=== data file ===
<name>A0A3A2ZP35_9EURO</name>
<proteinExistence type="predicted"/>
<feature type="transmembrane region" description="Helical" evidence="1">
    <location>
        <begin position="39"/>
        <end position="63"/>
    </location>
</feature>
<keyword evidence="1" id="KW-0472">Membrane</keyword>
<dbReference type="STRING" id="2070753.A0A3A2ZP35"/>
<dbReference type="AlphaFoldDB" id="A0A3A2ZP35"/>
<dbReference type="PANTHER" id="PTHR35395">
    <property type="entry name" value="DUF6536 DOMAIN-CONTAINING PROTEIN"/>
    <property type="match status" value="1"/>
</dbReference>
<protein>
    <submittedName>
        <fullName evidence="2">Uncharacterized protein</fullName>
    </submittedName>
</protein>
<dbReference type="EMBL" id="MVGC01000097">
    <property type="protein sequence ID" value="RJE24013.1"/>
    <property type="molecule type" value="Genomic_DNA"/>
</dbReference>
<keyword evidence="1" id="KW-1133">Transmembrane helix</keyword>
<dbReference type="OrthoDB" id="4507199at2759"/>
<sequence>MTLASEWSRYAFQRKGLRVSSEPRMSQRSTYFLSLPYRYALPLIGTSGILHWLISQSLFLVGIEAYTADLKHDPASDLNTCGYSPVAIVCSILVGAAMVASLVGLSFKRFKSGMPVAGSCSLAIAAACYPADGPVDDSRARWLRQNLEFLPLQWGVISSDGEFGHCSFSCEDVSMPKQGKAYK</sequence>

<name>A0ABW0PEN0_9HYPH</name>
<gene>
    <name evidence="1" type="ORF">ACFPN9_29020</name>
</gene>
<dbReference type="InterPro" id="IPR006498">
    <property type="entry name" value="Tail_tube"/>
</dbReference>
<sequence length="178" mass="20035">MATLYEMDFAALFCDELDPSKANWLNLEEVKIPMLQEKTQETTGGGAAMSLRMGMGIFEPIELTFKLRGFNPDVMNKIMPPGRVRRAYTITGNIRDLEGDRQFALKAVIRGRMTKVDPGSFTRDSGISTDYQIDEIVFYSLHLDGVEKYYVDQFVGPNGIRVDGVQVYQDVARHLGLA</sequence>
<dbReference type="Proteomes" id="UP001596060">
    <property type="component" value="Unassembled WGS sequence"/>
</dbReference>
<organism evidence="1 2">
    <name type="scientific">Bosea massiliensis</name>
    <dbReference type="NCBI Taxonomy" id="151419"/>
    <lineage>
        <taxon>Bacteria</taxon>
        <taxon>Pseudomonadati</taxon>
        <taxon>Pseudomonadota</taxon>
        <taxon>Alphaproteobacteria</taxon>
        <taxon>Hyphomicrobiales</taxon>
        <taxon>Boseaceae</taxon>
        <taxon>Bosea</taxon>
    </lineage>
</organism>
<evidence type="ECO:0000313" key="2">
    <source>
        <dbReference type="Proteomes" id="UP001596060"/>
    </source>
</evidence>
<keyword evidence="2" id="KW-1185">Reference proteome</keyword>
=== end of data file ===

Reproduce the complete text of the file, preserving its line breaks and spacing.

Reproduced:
<name>A0A3A2ZP35_9EURO</name>
<proteinExistence type="predicted"/>
<feature type="transmembrane region" description="Helical" evidence="1">
    <location>
        <begin position="39"/>
        <end position="63"/>
    </location>
</feature>
<keyword evidence="1" id="KW-0472">Membrane</keyword>
<dbReference type="STRING" id="2070753.A0A3A2ZP35"/>
<dbReference type="AlphaFoldDB" id="A0A3A2ZP35"/>
<dbReference type="PANTHER" id="PTHR35395">
    <property type="entry name" value="DUF6536 DOMAIN-CONTAINING PROTEIN"/>
    <property type="match status" value="1"/>
</dbReference>
<protein>
    <submittedName>
        <fullName evidence="2">Uncharacterized protein</fullName>
    </submittedName>
</protein>
<dbReference type="EMBL" id="MVGC01000097">
    <property type="protein sequence ID" value="RJE24013.1"/>
    <property type="molecule type" value="Genomic_DNA"/>
</dbReference>
<keyword evidence="1" id="KW-1133">Transmembrane helix</keyword>
<dbReference type="OrthoDB" id="4507199at2759"/>
<sequence>MTLASEWSRYAFQRKGLRVSSEPRMSQRSTYFLSLPYRYALPLIGTSGILHWLISQSLFLVGIEAYTADLKHDPASDLNTCGYSPVAIVCSILVGAAMVASLVGLSFKRFKSGMPVAGSCSLAIAAACYPADGPVDDSRARWLRQNLEFLPLQWGVISSDGEFGHCSFSCEDVSMPKQGKAYK</sequence>

<name>A0ABW0PEN0_9HYPH</name>
<gene>
    <name evidence="1" type="ORF">ACFPN9_29020</name>
</gene>
<dbReference type="InterPro" id="IPR006498">
    <property type="entry name" value="Tail_tube"/>
</dbReference>
<sequence length="178" mass="20035">MATLYEMDFAALFCDELDPSKANWLNLEEVKIPMLQEKTQETTGGGAAMSLRMGMGIFEPIELTFKLRGFNPDVMNKIMPPGRVRRAYTITGNIRDLEGDRQFALKAVIRGRMTKVDPGSFTRDSGISTDYQIDEIVFYSLHLDGVEKYYVDQFVGPNGIRVDGVQVYQDVARHLGLA</sequence>
<dbReference type="Proteomes" id="UP001596060">
    <property type="component" value="Unassembled WGS sequence"/>
</dbReference>
<organism evidence="1 2">
    <name type="scientific">Bosea massiliensis</name>
    <dbReference type="NCBI Taxonomy" id="151419"/>
    <lineage>
        <taxon>Bacteria</taxon>
        <taxon>Pseudomonadati</taxon>
        <taxon>Pseudomonadota</taxon>
        <taxon>Alphaproteobacteria</taxon>
        <taxon>Hyphomicrobiales</taxon>
        <taxon>Boseaceae</taxon>
        <taxon>Bosea</taxon>
    </lineage>
</organism>
<evidence type="ECO:0000313" key="2">
    <source>
        <dbReference type="Proteomes" id="UP001596060"/>
    </source>
</evidence>
<keyword evidence="2" id="KW-1185">Reference proteome</keyword>